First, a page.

Finding a Mentor Shouldn't Be Hard

The delicate balance of mentoring someone is not creating them in your own image, but giving them the opportunity to create themselves
— Steven Spielberg

It was 2008 and I had been married for all of 9 months when Keith Chancey informed me that he was going to be my mentor. Before that I had never considered or even dreamed of having a mentor. I didn’t know what a mentor did. I didn’t even know what it meant to be a protege. But over the course of 12 months I learned… and I will never be without a mentor again.

A mentor is simply a guide in your stage life. I say simply for the definition, but the actual relationship is much more complex. A mentor is someone in whom you can share your worries, doubts, triumphs, plateaus, and much more. They listen, encourage, speak into and give advice based off of your relationship. That is truly what it is, a relationship.

I have had many mentors in my life. I had a mentor for my job in a non-profit. I had a mentor for my time in graduate school. I had a mentor for leadership development. I had a mentor for life balance. I had a mentor for business. Some of these I had simultaneously. This brings me to some common myths in having a mentor. Let’s dispel some of them.

Myth #1: I can only have 1 mentor at a time. If you believe this then let me inform you that you are stunting your growth. If you can chew gum and walk you can have more than one mentor at a time.

Myth #2: The mentor relationship needs to last for a long time. My shortest mentor relationship lasted for 2 weeks and was immensely impactful. Conversely, my longest lasted for 2 years, then we took a 3 year break, and now he is a mentor again and has been for the last 9 months. There is no pre-determined timeline.

Myth #3: I don't need a mentor. If you believe this, then you need a mentor more than most. Everyone should have a mentor!

Myth #4: I am stuck with the mentor I have. Unless they are paying you to be their protege… no one is stuck. Thank them for their time and wisdom that they have given you and that you hope to remain in contact from time to time. Preferably do this in person.

How do I find a mentor?

Finding a mentor seems challenging, follow these steps to make it easier.

  1. Pick an area in your life that you would like a mentor. (Ex: work, marriage, parenting, leadership, etc.)

  2. List out 5 people that you greatly respect in that area. (Note: List them even if it is a long shot)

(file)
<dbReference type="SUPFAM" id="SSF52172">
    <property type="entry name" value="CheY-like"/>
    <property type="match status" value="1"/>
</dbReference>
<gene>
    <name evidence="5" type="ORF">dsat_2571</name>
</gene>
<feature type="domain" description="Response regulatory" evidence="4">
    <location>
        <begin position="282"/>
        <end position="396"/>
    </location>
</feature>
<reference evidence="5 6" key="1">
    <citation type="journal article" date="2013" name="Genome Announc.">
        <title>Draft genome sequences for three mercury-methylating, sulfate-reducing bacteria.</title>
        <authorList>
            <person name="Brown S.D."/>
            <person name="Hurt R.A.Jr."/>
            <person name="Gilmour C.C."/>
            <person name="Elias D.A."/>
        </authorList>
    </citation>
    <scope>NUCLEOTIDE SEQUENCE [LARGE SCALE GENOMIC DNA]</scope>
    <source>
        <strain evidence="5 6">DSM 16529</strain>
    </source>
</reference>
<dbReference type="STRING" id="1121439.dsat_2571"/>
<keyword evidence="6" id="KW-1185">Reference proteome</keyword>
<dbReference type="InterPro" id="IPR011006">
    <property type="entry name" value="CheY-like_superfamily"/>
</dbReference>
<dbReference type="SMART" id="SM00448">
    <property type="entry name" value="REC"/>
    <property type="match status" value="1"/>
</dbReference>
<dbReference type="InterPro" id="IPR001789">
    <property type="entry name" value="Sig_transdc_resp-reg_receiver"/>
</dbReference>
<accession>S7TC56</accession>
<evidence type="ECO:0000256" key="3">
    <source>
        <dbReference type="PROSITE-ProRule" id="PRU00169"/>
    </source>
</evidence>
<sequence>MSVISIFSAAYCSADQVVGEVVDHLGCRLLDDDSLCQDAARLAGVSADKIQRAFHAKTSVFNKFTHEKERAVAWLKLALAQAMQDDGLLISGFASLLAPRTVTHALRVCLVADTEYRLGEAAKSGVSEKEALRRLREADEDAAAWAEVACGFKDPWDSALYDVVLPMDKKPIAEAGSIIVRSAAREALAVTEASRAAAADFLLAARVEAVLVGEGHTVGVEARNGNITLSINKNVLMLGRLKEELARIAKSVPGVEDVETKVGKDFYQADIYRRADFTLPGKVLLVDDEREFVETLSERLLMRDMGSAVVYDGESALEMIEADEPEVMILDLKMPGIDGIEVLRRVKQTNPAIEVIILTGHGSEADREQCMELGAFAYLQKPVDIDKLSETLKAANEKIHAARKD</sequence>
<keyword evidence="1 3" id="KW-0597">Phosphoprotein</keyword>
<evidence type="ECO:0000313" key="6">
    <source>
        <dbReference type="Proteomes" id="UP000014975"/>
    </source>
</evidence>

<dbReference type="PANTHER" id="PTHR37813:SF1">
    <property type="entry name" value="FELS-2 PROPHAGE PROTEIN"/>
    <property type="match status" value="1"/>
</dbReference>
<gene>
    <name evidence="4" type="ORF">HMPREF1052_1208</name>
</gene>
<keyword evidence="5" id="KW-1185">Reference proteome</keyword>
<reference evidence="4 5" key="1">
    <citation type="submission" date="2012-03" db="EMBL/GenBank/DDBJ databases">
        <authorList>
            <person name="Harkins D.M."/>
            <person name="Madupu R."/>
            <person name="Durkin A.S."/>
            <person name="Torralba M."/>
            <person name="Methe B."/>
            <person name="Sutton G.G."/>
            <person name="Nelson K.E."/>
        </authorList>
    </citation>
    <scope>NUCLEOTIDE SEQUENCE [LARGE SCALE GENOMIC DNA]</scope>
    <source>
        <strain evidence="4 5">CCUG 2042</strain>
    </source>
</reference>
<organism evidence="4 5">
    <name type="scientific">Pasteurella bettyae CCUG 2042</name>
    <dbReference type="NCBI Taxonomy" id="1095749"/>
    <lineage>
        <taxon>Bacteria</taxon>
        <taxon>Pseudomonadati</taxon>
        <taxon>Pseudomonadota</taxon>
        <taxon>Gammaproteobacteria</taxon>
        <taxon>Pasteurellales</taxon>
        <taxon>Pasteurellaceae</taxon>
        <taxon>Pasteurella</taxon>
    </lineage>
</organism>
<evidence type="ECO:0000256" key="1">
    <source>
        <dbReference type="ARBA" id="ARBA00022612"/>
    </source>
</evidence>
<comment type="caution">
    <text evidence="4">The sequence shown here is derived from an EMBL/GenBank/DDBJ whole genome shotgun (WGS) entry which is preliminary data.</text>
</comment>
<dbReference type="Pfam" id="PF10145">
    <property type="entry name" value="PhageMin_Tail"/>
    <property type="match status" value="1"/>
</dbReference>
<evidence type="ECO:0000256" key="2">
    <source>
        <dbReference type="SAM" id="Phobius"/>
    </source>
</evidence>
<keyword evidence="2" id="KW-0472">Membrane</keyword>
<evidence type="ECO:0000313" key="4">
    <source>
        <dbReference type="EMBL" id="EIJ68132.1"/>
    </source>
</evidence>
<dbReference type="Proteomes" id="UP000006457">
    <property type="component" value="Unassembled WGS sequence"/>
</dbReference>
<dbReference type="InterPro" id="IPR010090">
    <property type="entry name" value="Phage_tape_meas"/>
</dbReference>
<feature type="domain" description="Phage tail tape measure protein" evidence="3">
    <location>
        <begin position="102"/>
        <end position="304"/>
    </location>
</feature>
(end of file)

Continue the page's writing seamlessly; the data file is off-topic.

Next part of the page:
3. Now order them from greatest to less great.

  4. Now ask them to mentor you!!!

Asking Some To Be Your Mentor

This part often feels like the most daunting. It doesn’t have to be. Follow these simple steps and ask someone today!

  1. List out your non-negotiable items.

    • These are items that you are looking for in a mentor.

    • Here are some of examples:

      • Someone who has a family.

      • Can commit to at least 6 months.

      • Has the time to give.

      • Doesn’t mind meeting virtually.

  2. Tell them you will do the following

    • Pay for coffee

    • Never be late

    • Ask great questions

    • Take notes

    • Apply those notes and come back with results

    • Ask more questions

  3. Craft an email that looks like this. (copy and paste… I won’t be mad)

<Potential Mentor Name>

I’m reaching out to ask something of you. I believe strongly that to better myself as a <area of mentorship>, I need a mentor in my life. When thinking of people in my life that I admire and have the qualities I want in a mentor, I thought of you. 

I wanted to reach out and ask if you might be interested in mentoring me. I know that you are a busy and understand if it is not something you could do right now, but I would greatly value it.

I can tell you that I am looking for someone who can <insert your non negotiables>. I hold this mentor relationship in high regard and will not take advantage of your time. 

I want to let you know what I promise back to you:

    1. I will always pay.

    2. I will never be late.

    3. I will take notes and ask good questions.

    4. I will apply what I learned and talk to you about it.

Let me know if this is something you might be interested in and we could possibly speak in person and discuss further. Thank you for the consideration!

That is all it takes. If they say “yes” then set up a time that works for both of you and see where it goes. If they say “no”, then thank them for considering it and move to the next name on your list.

You might have a mentor in your life and are wanting more or feel you need a level of relationship that is different than a mentor. You might be looking for a professional coach. Click the link below to see if a professional coaching relationship is right for you.